Cannonball Read IV

A bunch of Pajibans reading and reviewing and honoring AlabamaPink.

sevenstories’ #CBR4 Review #51: Game Change by John Heilemann and Mark Halperin

“In 2008, the presidential election became blockbuster entertainment. Everyone was watching as the race for the White House unfolded like something from the realm of fiction. The meteoric rise and historic triumph of Barack Obama. The shocking fall of the House of Clinton – and the improbably resurrection of Hillary as Obama’s partner and America’s face to the world. The mercurial performance of John McCain and the mesmerizing emergence of Sarah Palin. But despite the wall-to-wall media coverage of this spellbinding drama, remarkably little of the real story behind the headlines has yet been told. In Game Change, John Heilemann and Mark Halperin, two of the country’s leading political reports, use their unrivaled access to pull back the curtain on the Obama, Clinton, McCain and Palin campaigns. Based on hundreds of interviews with the people who lived the story, Game Change is a reportorial tour de force that reads like a fast-paced novel. Character driven and dialogue rich, replete with extravagantly detailed scenes, this is the occasionally shocking, often hilarious, ultimately definitive account of the campaign of a lifetime.”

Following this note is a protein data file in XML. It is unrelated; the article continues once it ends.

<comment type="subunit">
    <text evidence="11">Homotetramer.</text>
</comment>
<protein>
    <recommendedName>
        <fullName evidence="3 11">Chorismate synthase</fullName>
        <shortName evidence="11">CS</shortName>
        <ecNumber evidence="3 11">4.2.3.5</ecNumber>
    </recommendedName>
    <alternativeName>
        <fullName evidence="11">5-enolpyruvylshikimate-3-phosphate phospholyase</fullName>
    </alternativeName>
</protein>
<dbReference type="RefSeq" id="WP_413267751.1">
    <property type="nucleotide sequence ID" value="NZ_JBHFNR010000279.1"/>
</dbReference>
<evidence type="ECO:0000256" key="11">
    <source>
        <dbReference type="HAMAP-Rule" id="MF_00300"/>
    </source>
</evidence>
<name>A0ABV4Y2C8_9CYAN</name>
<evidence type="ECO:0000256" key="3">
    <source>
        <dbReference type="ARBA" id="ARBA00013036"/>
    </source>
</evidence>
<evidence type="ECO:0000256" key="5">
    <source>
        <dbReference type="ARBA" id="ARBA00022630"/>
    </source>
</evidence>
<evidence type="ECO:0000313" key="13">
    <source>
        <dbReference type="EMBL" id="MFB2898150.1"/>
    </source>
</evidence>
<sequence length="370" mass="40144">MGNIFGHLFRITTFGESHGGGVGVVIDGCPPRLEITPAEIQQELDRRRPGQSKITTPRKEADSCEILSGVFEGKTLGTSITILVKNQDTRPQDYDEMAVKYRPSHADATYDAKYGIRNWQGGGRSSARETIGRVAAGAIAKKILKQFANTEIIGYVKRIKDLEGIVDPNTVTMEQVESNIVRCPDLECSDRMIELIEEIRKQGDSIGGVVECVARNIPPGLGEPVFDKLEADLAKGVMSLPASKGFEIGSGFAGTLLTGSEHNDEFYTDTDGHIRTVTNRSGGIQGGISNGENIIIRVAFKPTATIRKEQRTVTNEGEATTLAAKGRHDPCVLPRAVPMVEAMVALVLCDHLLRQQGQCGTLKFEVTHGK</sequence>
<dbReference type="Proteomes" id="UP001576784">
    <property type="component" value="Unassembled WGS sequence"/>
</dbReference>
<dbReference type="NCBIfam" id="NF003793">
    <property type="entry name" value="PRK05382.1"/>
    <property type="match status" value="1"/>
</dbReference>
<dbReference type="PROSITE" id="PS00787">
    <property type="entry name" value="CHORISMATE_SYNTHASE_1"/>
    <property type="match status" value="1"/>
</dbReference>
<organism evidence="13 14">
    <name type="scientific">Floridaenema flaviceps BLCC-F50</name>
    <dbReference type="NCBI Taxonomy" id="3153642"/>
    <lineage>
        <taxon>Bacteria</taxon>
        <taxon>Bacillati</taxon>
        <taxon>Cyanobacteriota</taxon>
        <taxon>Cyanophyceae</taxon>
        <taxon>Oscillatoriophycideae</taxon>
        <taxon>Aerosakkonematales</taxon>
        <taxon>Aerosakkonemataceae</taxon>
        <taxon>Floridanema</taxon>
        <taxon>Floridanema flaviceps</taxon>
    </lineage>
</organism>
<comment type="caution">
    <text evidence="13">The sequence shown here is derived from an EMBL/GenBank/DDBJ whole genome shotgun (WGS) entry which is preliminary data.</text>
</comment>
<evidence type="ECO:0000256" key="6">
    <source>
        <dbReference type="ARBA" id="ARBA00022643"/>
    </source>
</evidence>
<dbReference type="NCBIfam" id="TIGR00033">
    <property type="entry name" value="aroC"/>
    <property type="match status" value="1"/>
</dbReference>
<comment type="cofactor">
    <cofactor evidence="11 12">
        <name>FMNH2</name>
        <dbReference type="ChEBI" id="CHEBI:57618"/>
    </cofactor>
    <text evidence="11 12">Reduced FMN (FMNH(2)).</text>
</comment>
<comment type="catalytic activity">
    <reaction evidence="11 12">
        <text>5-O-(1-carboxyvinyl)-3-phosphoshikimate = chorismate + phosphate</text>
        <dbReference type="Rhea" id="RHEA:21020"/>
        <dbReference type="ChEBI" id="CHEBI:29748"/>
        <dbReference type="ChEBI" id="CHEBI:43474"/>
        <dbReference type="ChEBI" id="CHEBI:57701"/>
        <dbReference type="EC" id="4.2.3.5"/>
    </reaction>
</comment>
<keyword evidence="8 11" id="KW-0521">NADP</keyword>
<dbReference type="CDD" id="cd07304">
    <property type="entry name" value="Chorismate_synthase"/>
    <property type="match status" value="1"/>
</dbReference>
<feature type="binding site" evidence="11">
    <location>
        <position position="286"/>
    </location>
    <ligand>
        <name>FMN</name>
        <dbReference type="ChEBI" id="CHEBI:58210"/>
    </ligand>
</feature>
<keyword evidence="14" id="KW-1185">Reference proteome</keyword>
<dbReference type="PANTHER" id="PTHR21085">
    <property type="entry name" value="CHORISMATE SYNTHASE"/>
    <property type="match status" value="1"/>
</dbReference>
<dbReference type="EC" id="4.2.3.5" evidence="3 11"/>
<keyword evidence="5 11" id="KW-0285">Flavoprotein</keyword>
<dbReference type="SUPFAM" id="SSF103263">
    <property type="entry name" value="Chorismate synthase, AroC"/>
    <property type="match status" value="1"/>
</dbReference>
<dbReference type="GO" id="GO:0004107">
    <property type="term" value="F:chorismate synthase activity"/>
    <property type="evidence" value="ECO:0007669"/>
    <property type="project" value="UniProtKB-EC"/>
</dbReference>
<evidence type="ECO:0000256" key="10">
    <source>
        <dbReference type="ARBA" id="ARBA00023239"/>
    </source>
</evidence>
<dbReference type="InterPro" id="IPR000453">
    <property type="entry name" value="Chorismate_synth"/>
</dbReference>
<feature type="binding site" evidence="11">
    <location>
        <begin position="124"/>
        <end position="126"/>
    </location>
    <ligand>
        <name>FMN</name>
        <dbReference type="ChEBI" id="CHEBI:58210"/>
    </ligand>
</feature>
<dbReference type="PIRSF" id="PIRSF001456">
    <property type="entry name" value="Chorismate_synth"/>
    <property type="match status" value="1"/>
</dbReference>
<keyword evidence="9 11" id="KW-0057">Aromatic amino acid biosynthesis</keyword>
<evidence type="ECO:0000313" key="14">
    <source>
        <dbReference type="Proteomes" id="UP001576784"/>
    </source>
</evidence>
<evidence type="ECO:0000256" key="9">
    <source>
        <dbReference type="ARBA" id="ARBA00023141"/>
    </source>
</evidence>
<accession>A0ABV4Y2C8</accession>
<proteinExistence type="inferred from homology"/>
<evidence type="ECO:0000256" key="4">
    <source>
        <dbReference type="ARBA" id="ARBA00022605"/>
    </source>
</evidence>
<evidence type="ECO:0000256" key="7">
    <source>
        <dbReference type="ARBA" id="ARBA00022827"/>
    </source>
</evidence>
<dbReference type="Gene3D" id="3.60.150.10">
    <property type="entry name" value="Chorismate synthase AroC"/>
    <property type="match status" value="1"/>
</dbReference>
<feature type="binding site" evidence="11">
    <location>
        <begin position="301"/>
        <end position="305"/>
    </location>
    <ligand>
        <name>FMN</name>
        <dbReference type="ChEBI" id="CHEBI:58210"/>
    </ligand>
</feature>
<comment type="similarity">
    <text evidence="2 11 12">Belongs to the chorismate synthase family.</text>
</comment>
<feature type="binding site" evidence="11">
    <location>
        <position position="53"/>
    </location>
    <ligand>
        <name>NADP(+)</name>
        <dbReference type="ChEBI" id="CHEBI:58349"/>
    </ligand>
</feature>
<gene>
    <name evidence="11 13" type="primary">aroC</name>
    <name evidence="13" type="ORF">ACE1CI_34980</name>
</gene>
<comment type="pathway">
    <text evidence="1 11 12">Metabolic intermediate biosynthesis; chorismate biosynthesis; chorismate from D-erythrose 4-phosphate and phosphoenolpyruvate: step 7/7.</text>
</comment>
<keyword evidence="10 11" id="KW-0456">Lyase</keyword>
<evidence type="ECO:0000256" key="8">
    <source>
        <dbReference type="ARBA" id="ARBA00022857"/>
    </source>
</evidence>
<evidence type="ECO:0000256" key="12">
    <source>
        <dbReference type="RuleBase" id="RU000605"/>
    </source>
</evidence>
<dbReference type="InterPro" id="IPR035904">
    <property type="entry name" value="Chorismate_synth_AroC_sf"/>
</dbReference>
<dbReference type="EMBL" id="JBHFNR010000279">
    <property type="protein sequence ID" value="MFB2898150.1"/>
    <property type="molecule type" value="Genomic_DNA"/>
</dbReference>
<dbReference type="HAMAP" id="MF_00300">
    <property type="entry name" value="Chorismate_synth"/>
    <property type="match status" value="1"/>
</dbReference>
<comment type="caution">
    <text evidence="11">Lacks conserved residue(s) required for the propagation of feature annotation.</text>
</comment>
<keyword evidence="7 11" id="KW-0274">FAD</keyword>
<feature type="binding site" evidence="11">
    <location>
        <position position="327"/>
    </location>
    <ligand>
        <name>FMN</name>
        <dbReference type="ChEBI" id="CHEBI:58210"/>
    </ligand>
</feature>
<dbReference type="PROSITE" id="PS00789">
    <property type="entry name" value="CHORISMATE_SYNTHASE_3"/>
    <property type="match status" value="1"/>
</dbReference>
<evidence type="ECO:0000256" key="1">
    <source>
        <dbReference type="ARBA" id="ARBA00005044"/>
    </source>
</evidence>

This took me months to get through but I found it fascinating. As someone who follows US politics, but not in a huge amount of detail, it gave me a huge insight into not only the 2008 presidential election but also how the whole US political system works. Despite being pretty dense, it’s very readable and accessible to people with only a smattering of political knowledge. Heilemann and Halperin are clearly big fans of Obama as he is portayed extremely positively, but it felt as though the key figures were all represented relatively fairly, from my somewhat ignorant perspective. All in all, an interesting and enjoyable read that taught me a lot.

First Line: “Barack Obama jerked bolt upright in bed at three o’clock in the morning.”

Why I read it: I was vaguely aware of the book and then came across it in a hostel I was staying at in Reykjavik where I read it.

Who I would recommend it to: Anyone with an interest in politics – it’s a great introduction for people who don’t know a great deal about the US system and an interesting new way of writing political history for those who already know the facts.

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